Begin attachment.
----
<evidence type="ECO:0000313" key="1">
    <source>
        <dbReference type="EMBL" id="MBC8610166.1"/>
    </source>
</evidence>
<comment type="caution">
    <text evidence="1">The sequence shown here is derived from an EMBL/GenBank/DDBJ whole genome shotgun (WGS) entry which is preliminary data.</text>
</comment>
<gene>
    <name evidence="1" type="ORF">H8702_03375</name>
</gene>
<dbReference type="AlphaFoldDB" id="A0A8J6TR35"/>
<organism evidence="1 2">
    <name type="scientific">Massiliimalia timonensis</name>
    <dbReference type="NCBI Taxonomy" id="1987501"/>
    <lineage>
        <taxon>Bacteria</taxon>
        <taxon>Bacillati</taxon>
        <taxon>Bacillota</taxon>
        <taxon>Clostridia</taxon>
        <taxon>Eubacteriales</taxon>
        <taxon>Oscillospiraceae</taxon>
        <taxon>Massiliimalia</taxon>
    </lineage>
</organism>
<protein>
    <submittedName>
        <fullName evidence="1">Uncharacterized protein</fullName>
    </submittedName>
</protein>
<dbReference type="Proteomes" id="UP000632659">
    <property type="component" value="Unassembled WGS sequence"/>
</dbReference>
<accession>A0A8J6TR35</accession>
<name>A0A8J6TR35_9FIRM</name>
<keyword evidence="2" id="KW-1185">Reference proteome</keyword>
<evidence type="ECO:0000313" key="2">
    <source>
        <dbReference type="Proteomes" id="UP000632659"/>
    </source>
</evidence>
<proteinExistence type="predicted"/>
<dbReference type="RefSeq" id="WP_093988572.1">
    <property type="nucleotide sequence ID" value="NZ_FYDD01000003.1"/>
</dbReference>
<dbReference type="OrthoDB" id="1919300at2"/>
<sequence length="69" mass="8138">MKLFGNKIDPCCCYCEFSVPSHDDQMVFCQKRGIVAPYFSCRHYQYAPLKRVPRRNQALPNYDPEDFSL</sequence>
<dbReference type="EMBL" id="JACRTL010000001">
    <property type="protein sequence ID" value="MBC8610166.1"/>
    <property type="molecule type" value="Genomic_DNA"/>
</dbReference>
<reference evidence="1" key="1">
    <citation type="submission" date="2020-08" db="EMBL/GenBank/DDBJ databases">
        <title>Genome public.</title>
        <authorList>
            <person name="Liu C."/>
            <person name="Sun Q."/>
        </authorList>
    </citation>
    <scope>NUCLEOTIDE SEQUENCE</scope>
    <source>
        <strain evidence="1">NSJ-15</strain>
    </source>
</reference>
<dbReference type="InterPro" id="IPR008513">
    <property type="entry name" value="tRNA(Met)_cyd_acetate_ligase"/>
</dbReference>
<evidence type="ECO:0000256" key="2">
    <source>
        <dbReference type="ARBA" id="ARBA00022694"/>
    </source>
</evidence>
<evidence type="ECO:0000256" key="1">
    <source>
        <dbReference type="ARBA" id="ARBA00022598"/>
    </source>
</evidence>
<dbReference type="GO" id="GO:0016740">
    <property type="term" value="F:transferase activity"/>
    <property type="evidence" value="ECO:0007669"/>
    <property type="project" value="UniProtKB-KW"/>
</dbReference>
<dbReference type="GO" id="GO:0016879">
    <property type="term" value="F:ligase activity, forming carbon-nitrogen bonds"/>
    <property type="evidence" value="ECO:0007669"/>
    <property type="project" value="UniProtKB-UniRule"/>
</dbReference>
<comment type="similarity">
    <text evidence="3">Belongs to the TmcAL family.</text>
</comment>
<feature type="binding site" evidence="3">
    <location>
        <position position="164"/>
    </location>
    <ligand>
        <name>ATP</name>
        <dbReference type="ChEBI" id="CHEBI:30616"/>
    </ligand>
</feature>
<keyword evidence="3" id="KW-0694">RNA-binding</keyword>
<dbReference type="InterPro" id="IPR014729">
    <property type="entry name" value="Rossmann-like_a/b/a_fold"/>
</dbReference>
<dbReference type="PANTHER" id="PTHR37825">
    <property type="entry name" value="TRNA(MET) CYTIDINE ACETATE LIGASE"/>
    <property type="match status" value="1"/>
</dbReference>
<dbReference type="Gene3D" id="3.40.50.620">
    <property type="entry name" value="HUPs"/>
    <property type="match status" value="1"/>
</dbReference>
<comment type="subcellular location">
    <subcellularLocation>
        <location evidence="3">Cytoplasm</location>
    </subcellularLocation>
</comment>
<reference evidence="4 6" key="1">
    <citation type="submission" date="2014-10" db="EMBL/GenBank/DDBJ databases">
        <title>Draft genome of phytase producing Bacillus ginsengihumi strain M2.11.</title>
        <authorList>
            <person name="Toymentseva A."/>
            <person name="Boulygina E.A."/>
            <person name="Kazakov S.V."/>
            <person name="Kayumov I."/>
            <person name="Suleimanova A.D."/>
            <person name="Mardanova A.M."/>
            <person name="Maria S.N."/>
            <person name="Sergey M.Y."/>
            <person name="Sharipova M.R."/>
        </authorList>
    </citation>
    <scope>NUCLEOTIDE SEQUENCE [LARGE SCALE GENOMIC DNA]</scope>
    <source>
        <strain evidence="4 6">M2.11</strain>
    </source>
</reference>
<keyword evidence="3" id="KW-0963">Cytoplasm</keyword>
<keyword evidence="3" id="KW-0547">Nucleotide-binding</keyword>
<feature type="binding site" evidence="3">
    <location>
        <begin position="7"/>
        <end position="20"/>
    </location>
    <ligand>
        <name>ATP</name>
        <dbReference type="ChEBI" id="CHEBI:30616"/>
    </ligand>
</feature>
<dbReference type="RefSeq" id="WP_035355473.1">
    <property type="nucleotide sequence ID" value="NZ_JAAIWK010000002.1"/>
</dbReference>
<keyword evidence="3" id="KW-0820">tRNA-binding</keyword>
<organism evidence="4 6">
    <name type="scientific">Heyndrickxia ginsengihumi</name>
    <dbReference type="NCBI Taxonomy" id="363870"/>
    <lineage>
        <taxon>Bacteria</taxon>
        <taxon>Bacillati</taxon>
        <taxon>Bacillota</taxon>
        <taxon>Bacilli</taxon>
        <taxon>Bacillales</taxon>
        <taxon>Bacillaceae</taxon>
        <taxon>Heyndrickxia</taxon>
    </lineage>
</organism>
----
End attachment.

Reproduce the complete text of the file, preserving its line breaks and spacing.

<evidence type="ECO:0000313" key="1">
    <source>
        <dbReference type="EMBL" id="MBC8610166.1"/>
    </source>
</evidence>
<comment type="caution">
    <text evidence="1">The sequence shown here is derived from an EMBL/GenBank/DDBJ whole genome shotgun (WGS) entry which is preliminary data.</text>
</comment>
<gene>
    <name evidence="1" type="ORF">H8702_03375</name>
</gene>
<dbReference type="AlphaFoldDB" id="A0A8J6TR35"/>
<organism evidence="1 2">
    <name type="scientific">Massiliimalia timonensis</name>
    <dbReference type="NCBI Taxonomy" id="1987501"/>
    <lineage>
        <taxon>Bacteria</taxon>
        <taxon>Bacillati</taxon>
        <taxon>Bacillota</taxon>
        <taxon>Clostridia</taxon>
        <taxon>Eubacteriales</taxon>
        <taxon>Oscillospiraceae</taxon>
        <taxon>Massiliimalia</taxon>
    </lineage>
</organism>
<protein>
    <submittedName>
        <fullName evidence="1">Uncharacterized protein</fullName>
    </submittedName>
</protein>
<dbReference type="Proteomes" id="UP000632659">
    <property type="component" value="Unassembled WGS sequence"/>
</dbReference>
<accession>A0A8J6TR35</accession>
<name>A0A8J6TR35_9FIRM</name>
<keyword evidence="2" id="KW-1185">Reference proteome</keyword>
<evidence type="ECO:0000313" key="2">
    <source>
        <dbReference type="Proteomes" id="UP000632659"/>
    </source>
</evidence>
<proteinExistence type="predicted"/>
<dbReference type="RefSeq" id="WP_093988572.1">
    <property type="nucleotide sequence ID" value="NZ_FYDD01000003.1"/>
</dbReference>
<dbReference type="OrthoDB" id="1919300at2"/>
<sequence length="69" mass="8138">MKLFGNKIDPCCCYCEFSVPSHDDQMVFCQKRGIVAPYFSCRHYQYAPLKRVPRRNQALPNYDPEDFSL</sequence>
<dbReference type="EMBL" id="JACRTL010000001">
    <property type="protein sequence ID" value="MBC8610166.1"/>
    <property type="molecule type" value="Genomic_DNA"/>
</dbReference>
<reference evidence="1" key="1">
    <citation type="submission" date="2020-08" db="EMBL/GenBank/DDBJ databases">
        <title>Genome public.</title>
        <authorList>
            <person name="Liu C."/>
            <person name="Sun Q."/>
        </authorList>
    </citation>
    <scope>NUCLEOTIDE SEQUENCE</scope>
    <source>
        <strain evidence="1">NSJ-15</strain>
    </source>
</reference>
<dbReference type="InterPro" id="IPR008513">
    <property type="entry name" value="tRNA(Met)_cyd_acetate_ligase"/>
</dbReference>
<evidence type="ECO:0000256" key="2">
    <source>
        <dbReference type="ARBA" id="ARBA00022694"/>
    </source>
</evidence>
<evidence type="ECO:0000256" key="1">
    <source>
        <dbReference type="ARBA" id="ARBA00022598"/>
    </source>
</evidence>
<dbReference type="GO" id="GO:0016740">
    <property type="term" value="F:transferase activity"/>
    <property type="evidence" value="ECO:0007669"/>
    <property type="project" value="UniProtKB-KW"/>
</dbReference>
<dbReference type="GO" id="GO:0016879">
    <property type="term" value="F:ligase activity, forming carbon-nitrogen bonds"/>
    <property type="evidence" value="ECO:0007669"/>
    <property type="project" value="UniProtKB-UniRule"/>
</dbReference>
<comment type="similarity">
    <text evidence="3">Belongs to the TmcAL family.</text>
</comment>
<feature type="binding site" evidence="3">
    <location>
        <position position="164"/>
    </location>
    <ligand>
        <name>ATP</name>
        <dbReference type="ChEBI" id="CHEBI:30616"/>
    </ligand>
</feature>
<keyword evidence="3" id="KW-0694">RNA-binding</keyword>
<dbReference type="InterPro" id="IPR014729">
    <property type="entry name" value="Rossmann-like_a/b/a_fold"/>
</dbReference>
<dbReference type="PANTHER" id="PTHR37825">
    <property type="entry name" value="TRNA(MET) CYTIDINE ACETATE LIGASE"/>
    <property type="match status" value="1"/>
</dbReference>
<dbReference type="Gene3D" id="3.40.50.620">
    <property type="entry name" value="HUPs"/>
    <property type="match status" value="1"/>
</dbReference>
<comment type="subcellular location">
    <subcellularLocation>
        <location evidence="3">Cytoplasm</location>
    </subcellularLocation>
</comment>
<reference evidence="4 6" key="1">
    <citation type="submission" date="2014-10" db="EMBL/GenBank/DDBJ databases">
        <title>Draft genome of phytase producing Bacillus ginsengihumi strain M2.11.</title>
        <authorList>
            <person name="Toymentseva A."/>
            <person name="Boulygina E.A."/>
            <person name="Kazakov S.V."/>
            <person name="Kayumov I."/>
            <person name="Suleimanova A.D."/>
            <person name="Mardanova A.M."/>
            <person name="Maria S.N."/>
            <person name="Sergey M.Y."/>
            <person name="Sharipova M.R."/>
        </authorList>
    </citation>
    <scope>NUCLEOTIDE SEQUENCE [LARGE SCALE GENOMIC DNA]</scope>
    <source>
        <strain evidence="4 6">M2.11</strain>
    </source>
</reference>
<keyword evidence="3" id="KW-0963">Cytoplasm</keyword>
<keyword evidence="3" id="KW-0547">Nucleotide-binding</keyword>
<feature type="binding site" evidence="3">
    <location>
        <begin position="7"/>
        <end position="20"/>
    </location>
    <ligand>
        <name>ATP</name>
        <dbReference type="ChEBI" id="CHEBI:30616"/>
    </ligand>
</feature>
<dbReference type="RefSeq" id="WP_035355473.1">
    <property type="nucleotide sequence ID" value="NZ_JAAIWK010000002.1"/>
</dbReference>
<keyword evidence="3" id="KW-0820">tRNA-binding</keyword>
<organism evidence="4 6">
    <name type="scientific">Heyndrickxia ginsengihumi</name>
    <dbReference type="NCBI Taxonomy" id="363870"/>
    <lineage>
        <taxon>Bacteria</taxon>
        <taxon>Bacillati</taxon>
        <taxon>Bacillota</taxon>
        <taxon>Bacilli</taxon>
        <taxon>Bacillales</taxon>
        <taxon>Bacillaceae</taxon>
        <taxon>Heyndrickxia</taxon>
    </lineage>
</organism>